Substantiate blood tests and consolidate. Anemia might develop as a result of routine blood testing due to blood loss. Consolidation and maximizing blood samples (either by increasing the amount of blood drawn) reduces the number of venipunctures required.
Prepare for the possibility of a platelet transfusion when the patient’s platelets reach critical levels. To prevent hemorrhages in patients.
Educate the patient on bleeding control measures such as:
● Use of soft bristle toothbrush.
● Use of water-based lubricant
● Making the switch from tampons to pads.
● Use of electric shaver rather than a razor.
● Abstaining from rectal procedures if possible (e.g., suppositories or enemas, rectal temperature checks, and use of enemas)
Rationale: Bleeding precautions should be put in place as soon as a patient’s platelet count dips below 50,000mm3. Precautionary steps that decrease the risk of skin breaking would also reduce the likelihood of bleeding.
Anemia Nursing Care Plan 3
Nursing Diagnosis: Activity Intolerance related to a mismatch in the supply and demand of oxygen, secondary to anemia, as evidenced by a sedentary lifestyle, a general lack of strength, lethargy, a decrease of physical and physiologic adaptation.
Desired Outcome: The patient will have the ability to carry out daily routines.
Nursing Interventions for Activity Intolerance
Check for activity intolerance symptoms. On a scale of 0 to 10, ask the patient to rate his/her perceived level of exertion. Suppose the patient identifies and has signs of exertion (e.g., dyspnea, dizziness, palpitations, etc.). In that case, the patient should stop or reduce their activity until these signs are completely reduced or diminished.
Instruct the patient to practice deep breathing exercises. When taking deep breaths, the exchange of oxygen with the outgoing carbon dioxide increases more effectively.
Ensure that the patient’s physical function improves over time and that activities be gradually raised to the point of tolerance. To enhance the patient’s endurance and strength.
Intervention: Steadily increase the patient’s activity through progressively advancing the following (note: increase workout repetition and frequency than intensity):
a) In-bed activities to improve range of motion (ROM)
b) Take three or more deep breaths a day.
c) Sit properly, ensuring that the spine is aligned or straight for 30 minutes three times every day.
d) Walk for a minute or two in a room daily.
e) Walk through the length of the house, adding steps until the patient reaches the outdoors, conserving energy when returning.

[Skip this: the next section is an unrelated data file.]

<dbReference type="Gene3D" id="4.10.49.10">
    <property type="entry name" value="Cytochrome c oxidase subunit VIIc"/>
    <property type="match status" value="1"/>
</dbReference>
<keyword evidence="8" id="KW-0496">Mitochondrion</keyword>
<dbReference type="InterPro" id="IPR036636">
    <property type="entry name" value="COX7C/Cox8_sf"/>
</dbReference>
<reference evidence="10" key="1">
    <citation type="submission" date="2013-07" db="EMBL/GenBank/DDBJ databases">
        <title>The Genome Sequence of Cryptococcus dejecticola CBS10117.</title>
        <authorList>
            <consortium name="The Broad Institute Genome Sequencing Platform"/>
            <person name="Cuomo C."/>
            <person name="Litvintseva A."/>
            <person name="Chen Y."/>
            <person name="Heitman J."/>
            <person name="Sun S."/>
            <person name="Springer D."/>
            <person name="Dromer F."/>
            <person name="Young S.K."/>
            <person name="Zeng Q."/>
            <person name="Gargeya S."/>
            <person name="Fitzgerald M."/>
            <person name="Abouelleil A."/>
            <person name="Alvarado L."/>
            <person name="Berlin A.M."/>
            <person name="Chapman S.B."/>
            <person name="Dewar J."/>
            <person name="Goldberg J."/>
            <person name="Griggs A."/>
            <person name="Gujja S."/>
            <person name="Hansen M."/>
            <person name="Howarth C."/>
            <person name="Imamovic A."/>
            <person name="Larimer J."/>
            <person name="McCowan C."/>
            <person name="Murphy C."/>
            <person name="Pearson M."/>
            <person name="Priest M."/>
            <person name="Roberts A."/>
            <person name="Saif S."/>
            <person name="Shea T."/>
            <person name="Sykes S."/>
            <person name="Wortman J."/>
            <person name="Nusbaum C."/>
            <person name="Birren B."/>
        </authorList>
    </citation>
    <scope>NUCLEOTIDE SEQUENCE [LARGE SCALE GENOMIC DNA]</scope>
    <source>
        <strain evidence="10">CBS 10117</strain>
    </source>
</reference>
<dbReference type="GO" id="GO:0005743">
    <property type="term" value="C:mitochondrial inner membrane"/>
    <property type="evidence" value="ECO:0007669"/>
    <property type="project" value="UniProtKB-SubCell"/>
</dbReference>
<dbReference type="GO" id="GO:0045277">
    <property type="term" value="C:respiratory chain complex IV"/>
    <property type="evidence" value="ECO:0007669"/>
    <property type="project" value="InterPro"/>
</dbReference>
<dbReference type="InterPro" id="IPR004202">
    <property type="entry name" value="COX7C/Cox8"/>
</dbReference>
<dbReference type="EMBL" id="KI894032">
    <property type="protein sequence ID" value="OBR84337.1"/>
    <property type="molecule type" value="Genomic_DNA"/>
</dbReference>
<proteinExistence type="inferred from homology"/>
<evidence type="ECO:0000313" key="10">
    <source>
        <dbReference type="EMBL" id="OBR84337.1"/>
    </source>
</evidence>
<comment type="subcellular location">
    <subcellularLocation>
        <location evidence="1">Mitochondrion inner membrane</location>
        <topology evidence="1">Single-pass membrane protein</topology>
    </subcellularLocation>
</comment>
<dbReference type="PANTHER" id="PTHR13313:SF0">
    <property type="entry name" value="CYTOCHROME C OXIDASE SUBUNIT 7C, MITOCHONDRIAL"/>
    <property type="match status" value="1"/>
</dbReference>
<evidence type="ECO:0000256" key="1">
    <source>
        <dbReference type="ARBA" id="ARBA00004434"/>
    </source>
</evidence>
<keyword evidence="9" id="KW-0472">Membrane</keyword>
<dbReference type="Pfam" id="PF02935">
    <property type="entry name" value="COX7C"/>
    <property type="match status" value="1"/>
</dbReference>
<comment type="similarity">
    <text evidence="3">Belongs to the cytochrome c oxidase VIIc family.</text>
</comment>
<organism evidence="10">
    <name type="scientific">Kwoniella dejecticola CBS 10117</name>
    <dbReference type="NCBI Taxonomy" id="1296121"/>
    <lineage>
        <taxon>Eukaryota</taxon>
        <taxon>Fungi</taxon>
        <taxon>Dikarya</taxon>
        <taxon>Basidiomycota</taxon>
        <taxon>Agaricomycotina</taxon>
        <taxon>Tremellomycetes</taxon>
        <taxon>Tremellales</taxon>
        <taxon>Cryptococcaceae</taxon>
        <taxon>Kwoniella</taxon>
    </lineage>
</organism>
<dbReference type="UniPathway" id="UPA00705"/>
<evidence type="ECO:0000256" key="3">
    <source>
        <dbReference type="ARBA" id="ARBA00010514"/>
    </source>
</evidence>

Rationale: As the patient progressed and had successfully finished the given activities, it is best to insert a few more tasks to practice the patient’s tolerance and to maintain their improvements.
Anemia Nursing Care Plan 4
Nursing Diagnosis: Risk for Infection related to reduced internal defenses, secondary to anemia as evidenced by compromised status, presence of fever, and abnormal laboratory findings.
● The patient will practice preventative actions such as hand washing to lower the risk of infection
● The patient will demonstrate improved wellness as indicated by the absence of fever and within the normal WBC count.
Nursing Interventions for Risk for Infection
Intervention: Examine the patient for any indicators of infection and monitor his/her white blood cell count.
Rationale: Anemic patients (most importantly immunocompromised patients) are prone to having infections due to opportunistic pathogens. Assessing the patient’s signs and symptoms and carefully monitoring their WBC level would aid in assessing the risk for infection. And usually, WBC counts are typically between 4,000 and 11,000 per microliter in healthy adults.
During the planning stages, consider the use of antibiotics, antifungal drugs, and antiviral medications in advance. To eradicate the infection.
Instruct the patient and their visitors on proper handwashing techniques. To prevent the spread of infectious diseases. In addition to preventing transmission, hand hygiene can also help prevent the transmission of antibiotic-resistant bacteria.
Maintain sanitation and educate the patient on the practice of good hygiene such as oral hygiene and perineal care to avoid deterioration of the skin integrity. Prevention of infections is made easier with the use of these precautions.
Provide WBC growth factors for patients if prescribed. To promote WBC production.
Anemia Nursing Care Plan 5